Increasingly, state and local police seem to be playing “army” instead of “cops and robbers.”

Over the last few weeks, I have written two articles highlighting the impact of federal militarization of state and local police.

In the first, I showed how local, state and federal law enforcement have increasingly morphed into one national police force, an unholy alliance sustained and incentivized by federal dollars, and homogenized through federal training programs.

The second article highlighted how, through partnerships with federal law enforcement agencies, local cops can essentially obtain a license to kill.

Increasingly, police look more like a national standing army then a local force serving and protecting the public.

Recently, economist and political commentator Robert Higgs made an astute observation illustrating just how deeply the militaristic conception of policing has entwined itself into the American psyche.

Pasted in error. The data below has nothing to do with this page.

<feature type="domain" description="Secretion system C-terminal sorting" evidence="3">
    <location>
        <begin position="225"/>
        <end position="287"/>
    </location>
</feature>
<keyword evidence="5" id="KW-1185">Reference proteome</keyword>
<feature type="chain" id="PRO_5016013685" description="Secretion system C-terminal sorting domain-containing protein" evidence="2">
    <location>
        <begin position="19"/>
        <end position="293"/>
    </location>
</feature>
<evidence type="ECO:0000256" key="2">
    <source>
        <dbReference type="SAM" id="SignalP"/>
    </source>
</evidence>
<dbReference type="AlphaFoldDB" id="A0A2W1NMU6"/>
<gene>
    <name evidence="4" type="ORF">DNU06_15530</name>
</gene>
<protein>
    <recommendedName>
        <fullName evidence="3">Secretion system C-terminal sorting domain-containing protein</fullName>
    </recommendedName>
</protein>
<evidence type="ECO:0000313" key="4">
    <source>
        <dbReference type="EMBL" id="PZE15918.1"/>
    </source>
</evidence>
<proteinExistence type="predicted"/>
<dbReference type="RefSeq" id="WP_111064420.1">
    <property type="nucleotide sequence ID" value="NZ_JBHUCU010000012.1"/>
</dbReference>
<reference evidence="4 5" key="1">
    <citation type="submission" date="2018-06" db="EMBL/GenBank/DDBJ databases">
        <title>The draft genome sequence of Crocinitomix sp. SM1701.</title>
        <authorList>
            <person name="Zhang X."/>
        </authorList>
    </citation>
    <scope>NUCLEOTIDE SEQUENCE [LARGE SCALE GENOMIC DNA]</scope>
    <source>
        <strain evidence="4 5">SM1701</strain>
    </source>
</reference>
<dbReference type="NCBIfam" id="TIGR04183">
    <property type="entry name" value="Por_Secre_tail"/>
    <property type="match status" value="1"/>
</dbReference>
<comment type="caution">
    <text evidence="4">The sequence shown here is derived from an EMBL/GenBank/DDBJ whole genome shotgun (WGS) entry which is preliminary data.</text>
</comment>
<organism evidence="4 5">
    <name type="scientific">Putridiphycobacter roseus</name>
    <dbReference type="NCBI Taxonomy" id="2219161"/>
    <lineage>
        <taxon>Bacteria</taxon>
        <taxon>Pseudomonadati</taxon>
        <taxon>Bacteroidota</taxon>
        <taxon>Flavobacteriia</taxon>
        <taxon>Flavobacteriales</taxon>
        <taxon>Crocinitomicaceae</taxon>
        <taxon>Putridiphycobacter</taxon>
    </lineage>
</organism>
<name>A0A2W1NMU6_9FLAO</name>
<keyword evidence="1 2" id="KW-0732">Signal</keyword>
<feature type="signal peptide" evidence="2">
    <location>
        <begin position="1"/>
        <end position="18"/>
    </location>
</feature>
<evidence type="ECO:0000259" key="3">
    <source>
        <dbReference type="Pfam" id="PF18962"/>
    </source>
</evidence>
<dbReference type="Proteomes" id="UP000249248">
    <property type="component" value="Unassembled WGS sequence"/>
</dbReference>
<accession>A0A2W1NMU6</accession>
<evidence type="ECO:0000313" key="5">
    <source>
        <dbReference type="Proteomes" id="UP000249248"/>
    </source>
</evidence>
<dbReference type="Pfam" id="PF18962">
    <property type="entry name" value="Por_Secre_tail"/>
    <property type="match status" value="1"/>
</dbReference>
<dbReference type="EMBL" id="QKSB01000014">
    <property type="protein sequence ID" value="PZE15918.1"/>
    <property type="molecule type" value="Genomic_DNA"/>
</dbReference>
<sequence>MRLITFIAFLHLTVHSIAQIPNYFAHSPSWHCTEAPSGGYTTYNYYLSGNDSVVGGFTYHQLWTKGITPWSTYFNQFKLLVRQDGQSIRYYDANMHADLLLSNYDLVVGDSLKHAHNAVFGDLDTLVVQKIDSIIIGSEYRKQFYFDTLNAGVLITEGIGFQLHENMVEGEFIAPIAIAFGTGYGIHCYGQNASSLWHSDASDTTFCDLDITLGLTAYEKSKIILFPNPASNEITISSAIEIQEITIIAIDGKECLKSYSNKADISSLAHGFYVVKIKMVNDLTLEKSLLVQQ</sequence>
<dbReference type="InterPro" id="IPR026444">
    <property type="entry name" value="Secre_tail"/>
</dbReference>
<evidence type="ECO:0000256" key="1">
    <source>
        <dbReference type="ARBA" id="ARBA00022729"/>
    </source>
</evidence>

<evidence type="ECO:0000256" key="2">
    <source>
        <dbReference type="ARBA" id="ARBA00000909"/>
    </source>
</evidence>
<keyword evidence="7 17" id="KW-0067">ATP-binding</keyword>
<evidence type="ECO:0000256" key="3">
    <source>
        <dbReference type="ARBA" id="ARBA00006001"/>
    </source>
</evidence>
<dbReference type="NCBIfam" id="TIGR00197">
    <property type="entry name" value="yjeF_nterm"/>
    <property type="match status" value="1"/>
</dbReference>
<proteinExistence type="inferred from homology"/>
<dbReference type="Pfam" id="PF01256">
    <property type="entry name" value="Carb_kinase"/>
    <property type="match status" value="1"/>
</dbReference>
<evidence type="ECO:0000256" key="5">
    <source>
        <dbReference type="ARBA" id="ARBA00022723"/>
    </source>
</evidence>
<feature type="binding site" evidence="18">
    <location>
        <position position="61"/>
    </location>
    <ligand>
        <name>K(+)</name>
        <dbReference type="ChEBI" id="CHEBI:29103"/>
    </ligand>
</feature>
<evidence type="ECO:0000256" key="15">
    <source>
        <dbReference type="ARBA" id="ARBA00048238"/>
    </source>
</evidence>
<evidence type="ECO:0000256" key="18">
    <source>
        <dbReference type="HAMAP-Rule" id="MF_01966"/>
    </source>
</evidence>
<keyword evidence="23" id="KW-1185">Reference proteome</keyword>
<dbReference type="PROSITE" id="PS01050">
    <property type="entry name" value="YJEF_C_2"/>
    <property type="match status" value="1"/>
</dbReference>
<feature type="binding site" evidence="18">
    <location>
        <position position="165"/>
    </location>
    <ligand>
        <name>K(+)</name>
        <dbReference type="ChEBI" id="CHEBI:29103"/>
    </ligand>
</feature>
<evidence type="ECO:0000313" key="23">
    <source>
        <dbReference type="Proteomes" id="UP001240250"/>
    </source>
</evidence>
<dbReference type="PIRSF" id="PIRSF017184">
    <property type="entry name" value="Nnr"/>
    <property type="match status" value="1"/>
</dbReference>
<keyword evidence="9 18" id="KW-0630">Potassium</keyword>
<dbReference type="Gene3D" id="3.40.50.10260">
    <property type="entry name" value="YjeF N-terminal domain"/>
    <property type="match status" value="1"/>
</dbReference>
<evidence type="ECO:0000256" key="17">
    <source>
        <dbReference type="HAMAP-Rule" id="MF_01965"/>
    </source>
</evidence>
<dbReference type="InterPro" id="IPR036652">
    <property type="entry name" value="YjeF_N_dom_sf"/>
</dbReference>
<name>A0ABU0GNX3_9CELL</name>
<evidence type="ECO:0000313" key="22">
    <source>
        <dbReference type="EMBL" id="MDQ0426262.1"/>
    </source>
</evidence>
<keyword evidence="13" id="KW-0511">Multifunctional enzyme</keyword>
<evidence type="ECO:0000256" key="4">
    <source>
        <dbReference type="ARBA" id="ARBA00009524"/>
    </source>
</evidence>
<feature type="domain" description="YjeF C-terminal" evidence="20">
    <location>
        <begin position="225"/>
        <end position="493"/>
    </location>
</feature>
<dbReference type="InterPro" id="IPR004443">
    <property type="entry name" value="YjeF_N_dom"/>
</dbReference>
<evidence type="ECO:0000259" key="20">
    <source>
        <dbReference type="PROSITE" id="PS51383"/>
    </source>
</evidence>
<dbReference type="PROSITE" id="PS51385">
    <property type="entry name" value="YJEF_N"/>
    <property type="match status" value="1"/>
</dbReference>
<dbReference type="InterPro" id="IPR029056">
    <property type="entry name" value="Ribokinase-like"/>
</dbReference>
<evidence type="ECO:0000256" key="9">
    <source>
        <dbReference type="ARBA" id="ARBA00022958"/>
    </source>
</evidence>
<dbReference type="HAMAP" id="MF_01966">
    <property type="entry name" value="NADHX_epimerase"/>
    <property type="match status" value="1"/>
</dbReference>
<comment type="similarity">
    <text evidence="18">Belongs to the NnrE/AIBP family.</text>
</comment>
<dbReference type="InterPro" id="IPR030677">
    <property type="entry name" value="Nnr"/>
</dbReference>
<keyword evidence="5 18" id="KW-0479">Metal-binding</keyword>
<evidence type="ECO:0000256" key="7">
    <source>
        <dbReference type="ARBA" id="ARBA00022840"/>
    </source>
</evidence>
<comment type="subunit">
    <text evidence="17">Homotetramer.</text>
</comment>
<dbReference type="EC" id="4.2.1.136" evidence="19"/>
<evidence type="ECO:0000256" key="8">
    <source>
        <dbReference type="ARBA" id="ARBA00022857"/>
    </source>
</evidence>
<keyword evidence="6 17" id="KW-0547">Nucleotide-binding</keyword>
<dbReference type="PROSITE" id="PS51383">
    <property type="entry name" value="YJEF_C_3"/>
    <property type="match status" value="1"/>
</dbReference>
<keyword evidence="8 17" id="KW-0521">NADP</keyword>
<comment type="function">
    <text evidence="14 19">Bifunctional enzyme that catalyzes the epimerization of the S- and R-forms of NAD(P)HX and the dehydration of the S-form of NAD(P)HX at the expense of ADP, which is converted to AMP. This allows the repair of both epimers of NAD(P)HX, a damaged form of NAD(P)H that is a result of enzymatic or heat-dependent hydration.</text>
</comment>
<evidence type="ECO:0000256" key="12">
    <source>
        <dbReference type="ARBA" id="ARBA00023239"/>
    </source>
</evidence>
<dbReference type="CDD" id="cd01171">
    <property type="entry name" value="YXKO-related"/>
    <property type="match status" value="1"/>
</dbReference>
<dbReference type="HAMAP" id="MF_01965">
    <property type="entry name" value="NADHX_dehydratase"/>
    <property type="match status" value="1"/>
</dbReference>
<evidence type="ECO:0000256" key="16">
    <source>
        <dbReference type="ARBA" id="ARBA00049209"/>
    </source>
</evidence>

“Perhaps I am making something out of nothing, but I have been struck repeatedly in recent years by a certain English usage in the USA, especially in news reports: namely, the expression ‘police and civilians,’ as in ‘five police officers and four civilians were wounded in the shooting.’ Not to be overly punctilious, but the ordinary police ARE civilians, at least, they are supposed to be civilians. I strongly suspect that the usage I am noting here has arisen along with the growing militarization of the police at every level of government, especially since 9/11. This usage suggests that the police are not agents and protectors of the public, as they are portrayed in song, dance, and legend, but an occupying army present in the country to suppress the ordinary people and render them suitable putty in the hands of the rulers (as in references to the president as ‘the commander in chief of the USA,’ rather than ‘the commander in chief of the U.S. armed forces’).”

I find if difficult to argue with Higgs’ assessment. The federal government has drafted local peace officers to serve as soldiers in its “war on drugs” and the “war on terror.” Over the last several years, the mission of state and local cops has evolved from “serve and protect” to “command and control.”

The only way to reverse this perverse metamorphosis is to sever the direct ties between your local cops and the federal government.

To find out how, click HERE.

Mike Maharrey

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